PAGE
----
Noone in giving valuable assistance in connection with their reproduction by the photo-lithographic process.The contributions of newspaper correspondents during the Eureka Stockade troubles have also assisted the compiler, and notably the letters of the correspondent of the Geelong Advertiser in 1854-5. John Noble Wilson, the commercial manager of the Ballarat Star, is due, on the part of all concerned, the recognition of his suggesting the narrative, of his constant cordial co-operation, and his untiring ingenuity in making suggestions and collecting materials both for the text and the illustrations.Some of the first workers in this mighty creation are still here.
The reproduced proclamations by the Government, which the reader will find at intervals, as well as many of the original documents, are the fruit of that gentleman's assiduity in collecting materials of interest and pertinence.
It has been necessary to record the fact that the tragic issue of the license agitation was mainly due to the mistakes of the governing authorities, even as the unrighteous rigors of the digger-hunting processes were made more poignant by the haughty indiscretions and brutal excesses of commissioners and troopers.
Brough Smyth's "Gold-fields and Mineral Districts of Victoria." To the officers of most of the public institutions referred to he also owes the acknowledgment of much courtesy; and to Mr.
Huyghue, a gentleman still holding office in Ballarat, and who was in the public service here at the time of the Eureka Stockade, thanks are due, both by the publisher and compiler, for notes of that period, and for the extremely interesting illustrations of the Stockade, the Camp, and other spots copied from original drawings.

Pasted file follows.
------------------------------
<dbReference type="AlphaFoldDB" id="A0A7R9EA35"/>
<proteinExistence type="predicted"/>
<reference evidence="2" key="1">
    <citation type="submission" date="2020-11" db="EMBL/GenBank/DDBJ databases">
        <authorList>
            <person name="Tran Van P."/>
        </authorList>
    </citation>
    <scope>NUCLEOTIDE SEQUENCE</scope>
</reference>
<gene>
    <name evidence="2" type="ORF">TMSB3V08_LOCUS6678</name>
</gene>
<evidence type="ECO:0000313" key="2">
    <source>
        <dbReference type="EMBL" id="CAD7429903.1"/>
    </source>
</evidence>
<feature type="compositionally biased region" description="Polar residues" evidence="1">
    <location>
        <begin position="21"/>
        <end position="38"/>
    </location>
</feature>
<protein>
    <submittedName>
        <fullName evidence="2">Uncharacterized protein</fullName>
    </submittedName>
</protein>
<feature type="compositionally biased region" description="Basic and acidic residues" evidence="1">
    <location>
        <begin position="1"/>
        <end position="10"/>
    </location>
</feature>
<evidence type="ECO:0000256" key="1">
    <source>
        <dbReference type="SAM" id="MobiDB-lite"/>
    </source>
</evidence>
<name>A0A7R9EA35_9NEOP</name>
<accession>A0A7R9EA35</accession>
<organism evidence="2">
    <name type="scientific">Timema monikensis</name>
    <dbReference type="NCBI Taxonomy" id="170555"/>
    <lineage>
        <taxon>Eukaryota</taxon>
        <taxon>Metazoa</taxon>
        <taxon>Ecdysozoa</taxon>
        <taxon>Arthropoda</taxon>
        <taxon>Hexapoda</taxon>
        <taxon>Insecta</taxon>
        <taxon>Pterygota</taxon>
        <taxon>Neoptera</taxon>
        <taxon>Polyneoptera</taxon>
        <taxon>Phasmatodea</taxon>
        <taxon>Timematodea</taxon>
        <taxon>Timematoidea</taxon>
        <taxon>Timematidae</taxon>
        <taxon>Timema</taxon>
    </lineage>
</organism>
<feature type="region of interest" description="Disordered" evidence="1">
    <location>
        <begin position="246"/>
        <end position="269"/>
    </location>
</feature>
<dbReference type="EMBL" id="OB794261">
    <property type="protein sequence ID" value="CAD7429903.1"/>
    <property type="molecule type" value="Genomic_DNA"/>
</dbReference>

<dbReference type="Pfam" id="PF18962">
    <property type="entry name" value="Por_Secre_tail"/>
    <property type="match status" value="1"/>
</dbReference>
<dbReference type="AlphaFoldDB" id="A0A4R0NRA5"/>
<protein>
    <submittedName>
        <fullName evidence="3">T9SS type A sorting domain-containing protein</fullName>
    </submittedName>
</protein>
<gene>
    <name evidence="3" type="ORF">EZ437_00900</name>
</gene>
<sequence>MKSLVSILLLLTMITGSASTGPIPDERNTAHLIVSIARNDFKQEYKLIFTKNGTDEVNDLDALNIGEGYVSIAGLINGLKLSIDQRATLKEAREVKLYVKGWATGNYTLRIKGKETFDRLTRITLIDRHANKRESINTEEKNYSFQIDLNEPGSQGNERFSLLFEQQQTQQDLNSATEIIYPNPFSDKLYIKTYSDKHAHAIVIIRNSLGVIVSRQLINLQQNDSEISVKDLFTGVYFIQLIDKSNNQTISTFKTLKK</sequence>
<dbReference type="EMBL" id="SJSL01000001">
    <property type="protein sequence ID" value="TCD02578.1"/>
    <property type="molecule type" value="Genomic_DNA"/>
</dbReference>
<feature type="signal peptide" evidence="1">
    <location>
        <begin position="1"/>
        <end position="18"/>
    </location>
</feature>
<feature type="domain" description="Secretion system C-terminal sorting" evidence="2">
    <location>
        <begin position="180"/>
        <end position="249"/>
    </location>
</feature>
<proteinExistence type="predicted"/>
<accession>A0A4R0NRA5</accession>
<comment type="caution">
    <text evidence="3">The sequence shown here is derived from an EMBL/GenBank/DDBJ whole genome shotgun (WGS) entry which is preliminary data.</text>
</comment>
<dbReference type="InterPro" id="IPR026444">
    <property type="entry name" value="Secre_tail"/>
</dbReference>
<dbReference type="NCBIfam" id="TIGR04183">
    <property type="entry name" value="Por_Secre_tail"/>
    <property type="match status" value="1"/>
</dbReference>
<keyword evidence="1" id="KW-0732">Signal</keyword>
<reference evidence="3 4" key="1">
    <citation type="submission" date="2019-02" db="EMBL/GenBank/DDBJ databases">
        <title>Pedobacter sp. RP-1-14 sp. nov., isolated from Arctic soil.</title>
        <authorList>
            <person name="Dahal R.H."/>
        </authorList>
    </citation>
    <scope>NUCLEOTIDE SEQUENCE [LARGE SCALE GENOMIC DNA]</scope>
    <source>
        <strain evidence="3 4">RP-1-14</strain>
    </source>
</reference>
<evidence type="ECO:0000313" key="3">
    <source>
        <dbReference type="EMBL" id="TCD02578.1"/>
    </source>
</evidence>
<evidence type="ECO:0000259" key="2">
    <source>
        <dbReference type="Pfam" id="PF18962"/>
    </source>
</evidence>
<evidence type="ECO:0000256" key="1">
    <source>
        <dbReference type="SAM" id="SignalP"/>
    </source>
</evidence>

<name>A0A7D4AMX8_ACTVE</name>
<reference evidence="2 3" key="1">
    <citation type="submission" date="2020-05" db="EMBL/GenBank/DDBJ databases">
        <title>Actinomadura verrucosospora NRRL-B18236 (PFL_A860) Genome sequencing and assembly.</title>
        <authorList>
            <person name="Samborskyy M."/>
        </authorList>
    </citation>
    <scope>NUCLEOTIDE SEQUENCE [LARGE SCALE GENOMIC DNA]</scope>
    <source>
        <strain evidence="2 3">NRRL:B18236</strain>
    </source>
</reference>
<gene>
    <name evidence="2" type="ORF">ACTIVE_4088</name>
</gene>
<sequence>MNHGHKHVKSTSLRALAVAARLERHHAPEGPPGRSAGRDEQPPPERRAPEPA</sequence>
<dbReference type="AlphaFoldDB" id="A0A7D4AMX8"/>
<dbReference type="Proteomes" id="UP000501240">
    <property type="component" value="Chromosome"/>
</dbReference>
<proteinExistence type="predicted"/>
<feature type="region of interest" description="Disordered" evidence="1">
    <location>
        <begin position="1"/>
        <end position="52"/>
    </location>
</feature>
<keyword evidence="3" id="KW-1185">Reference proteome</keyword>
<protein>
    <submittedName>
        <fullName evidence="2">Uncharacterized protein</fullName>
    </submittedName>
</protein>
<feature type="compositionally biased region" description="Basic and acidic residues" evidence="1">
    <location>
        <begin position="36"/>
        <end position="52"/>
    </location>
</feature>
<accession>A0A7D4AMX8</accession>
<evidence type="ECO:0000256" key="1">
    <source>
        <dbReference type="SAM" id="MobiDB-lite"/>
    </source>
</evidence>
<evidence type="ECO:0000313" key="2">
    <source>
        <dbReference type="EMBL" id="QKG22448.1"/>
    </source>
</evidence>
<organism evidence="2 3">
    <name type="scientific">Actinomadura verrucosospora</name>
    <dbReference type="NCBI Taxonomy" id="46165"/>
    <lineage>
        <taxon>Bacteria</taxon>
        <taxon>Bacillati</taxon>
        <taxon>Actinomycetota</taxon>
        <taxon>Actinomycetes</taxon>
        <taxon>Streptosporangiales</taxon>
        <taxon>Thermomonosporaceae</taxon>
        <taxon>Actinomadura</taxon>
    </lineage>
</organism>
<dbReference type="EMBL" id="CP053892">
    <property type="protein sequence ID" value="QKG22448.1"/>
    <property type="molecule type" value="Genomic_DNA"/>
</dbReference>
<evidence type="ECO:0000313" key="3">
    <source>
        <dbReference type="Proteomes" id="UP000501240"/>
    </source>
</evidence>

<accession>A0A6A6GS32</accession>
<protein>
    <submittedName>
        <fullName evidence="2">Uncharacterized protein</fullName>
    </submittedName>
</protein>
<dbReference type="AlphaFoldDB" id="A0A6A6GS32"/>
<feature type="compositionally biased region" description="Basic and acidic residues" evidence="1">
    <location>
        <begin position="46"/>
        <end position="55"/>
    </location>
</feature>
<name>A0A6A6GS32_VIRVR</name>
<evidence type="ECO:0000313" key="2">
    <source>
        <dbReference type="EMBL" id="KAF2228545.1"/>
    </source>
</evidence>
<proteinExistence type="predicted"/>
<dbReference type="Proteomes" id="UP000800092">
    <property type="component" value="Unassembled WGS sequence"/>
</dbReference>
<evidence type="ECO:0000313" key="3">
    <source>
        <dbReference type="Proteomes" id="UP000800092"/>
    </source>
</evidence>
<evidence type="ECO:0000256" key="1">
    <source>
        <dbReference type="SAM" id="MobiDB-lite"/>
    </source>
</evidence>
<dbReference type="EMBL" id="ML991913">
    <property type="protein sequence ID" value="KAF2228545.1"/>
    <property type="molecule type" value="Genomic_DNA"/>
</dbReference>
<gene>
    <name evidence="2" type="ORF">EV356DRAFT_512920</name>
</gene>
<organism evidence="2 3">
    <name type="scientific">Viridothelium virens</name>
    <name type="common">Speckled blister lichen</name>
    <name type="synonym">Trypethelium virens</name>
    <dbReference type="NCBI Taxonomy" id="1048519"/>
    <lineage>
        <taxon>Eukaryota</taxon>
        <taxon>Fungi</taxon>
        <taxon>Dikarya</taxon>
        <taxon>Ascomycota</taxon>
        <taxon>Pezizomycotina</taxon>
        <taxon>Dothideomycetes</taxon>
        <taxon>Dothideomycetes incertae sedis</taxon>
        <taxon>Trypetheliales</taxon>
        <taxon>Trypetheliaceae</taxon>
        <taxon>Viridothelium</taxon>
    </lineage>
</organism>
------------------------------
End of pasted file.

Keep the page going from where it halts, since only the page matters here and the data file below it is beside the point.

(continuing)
Gold was found plentifully, and warehouse, hotel, and saloon crowded close with dwelling and church along the thoroughfare.
A summer flood surprised the dwellers on the lowland and carried off lives as well as property, mingling a tragic sorrow with the losses of the unsuccessful.
Time, less sudden than the midsummer freshet, but more sweeping, has cleared the ground of almost every vestige of the busy but fragile life of fifteen years ago.
But the eternal sense of the Infinite survives "our little lives" and all their fitful pulsations of varying passion.
The most curious eye could now discover no other traces of the rush if it were not for the broader and deeper marks left where the first miners fought their industrial way, and where, for years, their followers retraced the golden trail.
On going up the Yarrowee banks northward a space, as one looks up the valley he sees, beyond the city, the bare top, the white artificial chasms and banks and mounds, where Black Hill raised its dark dense head of forest trees before the digger rent the hill in twain, and half disembowelled the swelling headland.
Besides the pastoral settlers already mentioned, there are yet with us some of the first discoverers. Woodward and Turner, of the Golden Point discoverers, are still here in Ballarat, and Merrick and some others of that band remain in the district.